Although no one was supposed to talk about medical marijuana during the trial, the prosecution kept stumbling onto that taboo subject, because it was clearly relevant to the question of where all the pot went, which was central to the case. Even with Zucker's help, prosecutors had no direct evidence of distribution. They were therefore forced to argue that the defendants must have been selling marijuana because they were growing too much for their own personal consumption.

The government counted 74 plants. According to the defense, the feds double-counted some plants with two stalks emerging from the same root structure. The defendants' lawyers say the correct number is 68. Either way, the total was below Washington's presumptive limit of 15 plants per patient. Testifying for the defense, Jeremy Kaufman, a cannabis consultant, said the number of plants found on the Harveys' property did not seem excessive, especially since only a small part of each plant is usable and may be consumed in the form of extracts, edibles, and juice. Kaufman mentioned that he himself grows 150 plants for his own use. On cross-examination, Assistant U.S. Attorney Earl Hicks asked how on earth Kaufman managed to consume that much cannabis, and Kaufman explained that he used it to relieve the symptoms of several medical conditions.


A Crisis at the Edge of Physics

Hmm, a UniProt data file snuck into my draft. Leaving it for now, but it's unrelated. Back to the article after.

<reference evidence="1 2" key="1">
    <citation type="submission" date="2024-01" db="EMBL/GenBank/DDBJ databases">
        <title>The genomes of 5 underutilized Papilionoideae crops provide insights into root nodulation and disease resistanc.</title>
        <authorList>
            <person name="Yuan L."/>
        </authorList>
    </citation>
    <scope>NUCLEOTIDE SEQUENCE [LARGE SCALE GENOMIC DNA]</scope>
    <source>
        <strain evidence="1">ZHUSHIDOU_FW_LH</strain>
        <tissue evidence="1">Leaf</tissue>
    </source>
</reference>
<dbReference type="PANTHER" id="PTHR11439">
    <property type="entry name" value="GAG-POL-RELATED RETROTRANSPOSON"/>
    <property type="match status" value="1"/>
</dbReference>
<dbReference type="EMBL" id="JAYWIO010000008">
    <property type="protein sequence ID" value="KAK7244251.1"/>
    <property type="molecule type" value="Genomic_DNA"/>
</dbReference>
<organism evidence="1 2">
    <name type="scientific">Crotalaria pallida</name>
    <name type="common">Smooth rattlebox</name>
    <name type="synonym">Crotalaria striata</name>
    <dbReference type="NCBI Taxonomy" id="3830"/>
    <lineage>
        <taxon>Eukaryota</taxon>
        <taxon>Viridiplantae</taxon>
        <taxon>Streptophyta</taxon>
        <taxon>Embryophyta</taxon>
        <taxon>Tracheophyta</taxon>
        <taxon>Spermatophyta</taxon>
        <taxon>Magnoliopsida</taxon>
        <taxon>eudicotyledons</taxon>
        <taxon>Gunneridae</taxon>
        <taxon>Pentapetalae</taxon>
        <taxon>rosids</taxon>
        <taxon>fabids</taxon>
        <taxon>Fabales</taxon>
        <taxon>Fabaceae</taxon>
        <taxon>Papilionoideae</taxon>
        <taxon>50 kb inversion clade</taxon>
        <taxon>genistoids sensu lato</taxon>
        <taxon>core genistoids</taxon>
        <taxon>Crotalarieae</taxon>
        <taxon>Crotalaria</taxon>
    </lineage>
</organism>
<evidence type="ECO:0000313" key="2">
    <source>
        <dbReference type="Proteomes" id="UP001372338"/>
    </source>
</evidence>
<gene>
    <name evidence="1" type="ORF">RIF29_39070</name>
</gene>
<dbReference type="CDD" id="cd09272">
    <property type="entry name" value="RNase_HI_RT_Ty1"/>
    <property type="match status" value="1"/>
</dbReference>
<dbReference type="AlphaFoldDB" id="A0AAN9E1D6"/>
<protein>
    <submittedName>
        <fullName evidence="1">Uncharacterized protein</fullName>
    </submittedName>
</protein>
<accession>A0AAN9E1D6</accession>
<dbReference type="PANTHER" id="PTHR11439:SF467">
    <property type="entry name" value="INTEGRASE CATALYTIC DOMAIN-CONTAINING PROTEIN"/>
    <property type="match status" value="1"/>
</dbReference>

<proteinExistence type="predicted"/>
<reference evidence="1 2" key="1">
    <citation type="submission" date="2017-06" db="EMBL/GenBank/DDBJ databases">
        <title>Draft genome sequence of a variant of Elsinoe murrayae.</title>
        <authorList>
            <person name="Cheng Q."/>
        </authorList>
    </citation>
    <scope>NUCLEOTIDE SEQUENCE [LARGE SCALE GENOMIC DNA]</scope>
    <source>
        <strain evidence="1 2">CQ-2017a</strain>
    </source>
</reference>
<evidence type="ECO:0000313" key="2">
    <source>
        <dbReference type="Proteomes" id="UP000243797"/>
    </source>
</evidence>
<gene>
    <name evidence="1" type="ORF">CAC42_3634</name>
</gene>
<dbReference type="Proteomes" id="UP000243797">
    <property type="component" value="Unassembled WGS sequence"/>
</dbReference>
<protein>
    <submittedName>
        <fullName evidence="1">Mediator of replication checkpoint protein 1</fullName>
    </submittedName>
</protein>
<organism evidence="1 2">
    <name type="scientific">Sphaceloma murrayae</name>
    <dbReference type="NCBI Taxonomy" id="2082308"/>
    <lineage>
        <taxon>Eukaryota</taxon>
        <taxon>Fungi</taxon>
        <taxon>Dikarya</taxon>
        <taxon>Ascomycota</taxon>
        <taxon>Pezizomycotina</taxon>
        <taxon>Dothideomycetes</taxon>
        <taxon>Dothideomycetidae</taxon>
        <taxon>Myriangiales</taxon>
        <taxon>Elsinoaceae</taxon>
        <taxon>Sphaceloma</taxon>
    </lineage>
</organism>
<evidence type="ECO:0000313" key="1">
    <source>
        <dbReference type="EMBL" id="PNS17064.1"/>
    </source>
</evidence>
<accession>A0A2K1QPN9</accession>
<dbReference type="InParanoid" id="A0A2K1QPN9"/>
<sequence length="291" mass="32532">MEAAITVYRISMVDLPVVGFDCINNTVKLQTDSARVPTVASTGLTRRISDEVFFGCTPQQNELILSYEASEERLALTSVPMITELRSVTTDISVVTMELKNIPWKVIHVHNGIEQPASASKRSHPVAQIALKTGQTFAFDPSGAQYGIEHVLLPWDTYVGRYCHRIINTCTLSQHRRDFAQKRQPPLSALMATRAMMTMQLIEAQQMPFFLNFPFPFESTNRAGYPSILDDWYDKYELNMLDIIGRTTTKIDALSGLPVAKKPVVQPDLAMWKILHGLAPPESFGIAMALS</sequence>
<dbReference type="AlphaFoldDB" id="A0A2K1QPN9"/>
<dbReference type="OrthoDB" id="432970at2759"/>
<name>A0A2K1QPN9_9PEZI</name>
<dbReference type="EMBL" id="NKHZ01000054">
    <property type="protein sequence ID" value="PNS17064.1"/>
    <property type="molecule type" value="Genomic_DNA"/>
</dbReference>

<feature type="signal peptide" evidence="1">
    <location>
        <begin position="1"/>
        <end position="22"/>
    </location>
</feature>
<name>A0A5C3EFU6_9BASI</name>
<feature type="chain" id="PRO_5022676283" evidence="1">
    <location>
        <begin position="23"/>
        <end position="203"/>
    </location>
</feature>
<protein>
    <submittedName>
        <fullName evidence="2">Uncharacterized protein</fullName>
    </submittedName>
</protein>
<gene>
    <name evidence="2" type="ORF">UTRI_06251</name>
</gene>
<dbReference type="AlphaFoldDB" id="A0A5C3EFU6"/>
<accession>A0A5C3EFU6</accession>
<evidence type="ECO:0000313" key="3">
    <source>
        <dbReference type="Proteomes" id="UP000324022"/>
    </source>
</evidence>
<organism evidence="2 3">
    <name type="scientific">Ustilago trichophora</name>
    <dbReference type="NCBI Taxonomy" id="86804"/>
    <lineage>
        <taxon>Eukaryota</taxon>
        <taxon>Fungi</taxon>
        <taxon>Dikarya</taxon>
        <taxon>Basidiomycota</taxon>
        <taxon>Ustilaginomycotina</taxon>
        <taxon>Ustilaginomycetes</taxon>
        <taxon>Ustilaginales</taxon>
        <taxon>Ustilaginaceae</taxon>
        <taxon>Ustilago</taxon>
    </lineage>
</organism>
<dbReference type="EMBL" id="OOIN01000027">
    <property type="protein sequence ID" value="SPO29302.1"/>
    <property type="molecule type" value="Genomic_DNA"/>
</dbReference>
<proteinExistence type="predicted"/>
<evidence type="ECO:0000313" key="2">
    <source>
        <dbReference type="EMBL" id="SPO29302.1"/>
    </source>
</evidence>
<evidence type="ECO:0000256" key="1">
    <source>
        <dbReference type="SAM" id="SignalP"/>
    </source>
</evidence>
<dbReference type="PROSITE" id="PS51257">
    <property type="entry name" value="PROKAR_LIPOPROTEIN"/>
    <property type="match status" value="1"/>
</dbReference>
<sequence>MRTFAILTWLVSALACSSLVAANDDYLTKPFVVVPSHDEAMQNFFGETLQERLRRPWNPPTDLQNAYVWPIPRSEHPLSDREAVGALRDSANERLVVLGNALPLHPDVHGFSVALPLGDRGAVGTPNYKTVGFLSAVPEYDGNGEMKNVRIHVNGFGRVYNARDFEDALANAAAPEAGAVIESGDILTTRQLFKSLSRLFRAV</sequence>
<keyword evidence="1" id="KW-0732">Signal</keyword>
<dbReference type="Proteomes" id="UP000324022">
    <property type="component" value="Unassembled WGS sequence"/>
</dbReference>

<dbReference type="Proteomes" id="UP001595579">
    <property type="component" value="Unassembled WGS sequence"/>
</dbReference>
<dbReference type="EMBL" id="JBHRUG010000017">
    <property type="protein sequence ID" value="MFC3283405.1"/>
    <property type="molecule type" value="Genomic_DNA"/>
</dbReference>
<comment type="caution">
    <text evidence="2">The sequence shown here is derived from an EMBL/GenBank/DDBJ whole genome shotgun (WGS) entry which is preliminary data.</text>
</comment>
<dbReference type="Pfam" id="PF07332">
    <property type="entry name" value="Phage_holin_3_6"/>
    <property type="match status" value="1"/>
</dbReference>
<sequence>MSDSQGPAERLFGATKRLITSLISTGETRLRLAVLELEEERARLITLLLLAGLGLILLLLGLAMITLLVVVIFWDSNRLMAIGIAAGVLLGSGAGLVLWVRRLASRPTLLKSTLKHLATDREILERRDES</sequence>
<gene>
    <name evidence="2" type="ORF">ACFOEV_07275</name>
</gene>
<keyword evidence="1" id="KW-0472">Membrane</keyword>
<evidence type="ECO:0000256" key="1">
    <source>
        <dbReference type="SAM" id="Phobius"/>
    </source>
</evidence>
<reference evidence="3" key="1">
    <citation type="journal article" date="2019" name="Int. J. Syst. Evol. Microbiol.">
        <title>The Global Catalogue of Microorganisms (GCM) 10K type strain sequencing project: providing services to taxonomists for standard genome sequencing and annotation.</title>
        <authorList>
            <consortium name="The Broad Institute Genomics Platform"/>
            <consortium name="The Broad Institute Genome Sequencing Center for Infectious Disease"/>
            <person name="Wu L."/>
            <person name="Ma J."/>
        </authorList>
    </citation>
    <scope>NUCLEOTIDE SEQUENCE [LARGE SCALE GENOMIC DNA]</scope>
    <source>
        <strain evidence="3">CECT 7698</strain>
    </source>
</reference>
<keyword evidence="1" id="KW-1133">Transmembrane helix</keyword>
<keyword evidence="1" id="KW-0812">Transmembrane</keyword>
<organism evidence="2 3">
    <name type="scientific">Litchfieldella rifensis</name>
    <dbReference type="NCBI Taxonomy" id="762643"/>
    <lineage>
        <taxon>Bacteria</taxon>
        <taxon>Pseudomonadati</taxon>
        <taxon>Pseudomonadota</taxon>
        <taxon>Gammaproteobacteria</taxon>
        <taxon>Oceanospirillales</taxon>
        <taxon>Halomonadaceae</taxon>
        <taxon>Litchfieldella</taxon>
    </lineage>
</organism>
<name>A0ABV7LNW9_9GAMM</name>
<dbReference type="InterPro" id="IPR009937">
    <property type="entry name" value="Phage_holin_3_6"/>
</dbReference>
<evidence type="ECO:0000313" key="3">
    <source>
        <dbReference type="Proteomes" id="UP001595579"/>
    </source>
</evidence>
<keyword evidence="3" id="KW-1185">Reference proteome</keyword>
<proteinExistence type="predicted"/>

DO physicists need empirical evidence to confirm their theories?

You may think that the answer is an obvious yes, experimental confirmation being the very heart of science. But a growing controversy at the frontiers of physics and cosmology suggests that the situation is not so simple.

A few months ago in the journal Nature, two leading researchers, George Ellis and Joseph Silk, published a controversial piece called “Scientific Method: Defend the Integrity of Physics.” They criticized a newfound willingness among some scientists to explicitly set aside the need for experimental confirmation of today’s most ambitious cosmic theories — so long as those theories are “sufficiently elegant and explanatory.” Despite working at the cutting edge of knowledge, such scientists are, for Professors Ellis and Silk, “breaking with centuries of philosophical tradition of defining scientific knowledge as empirical.”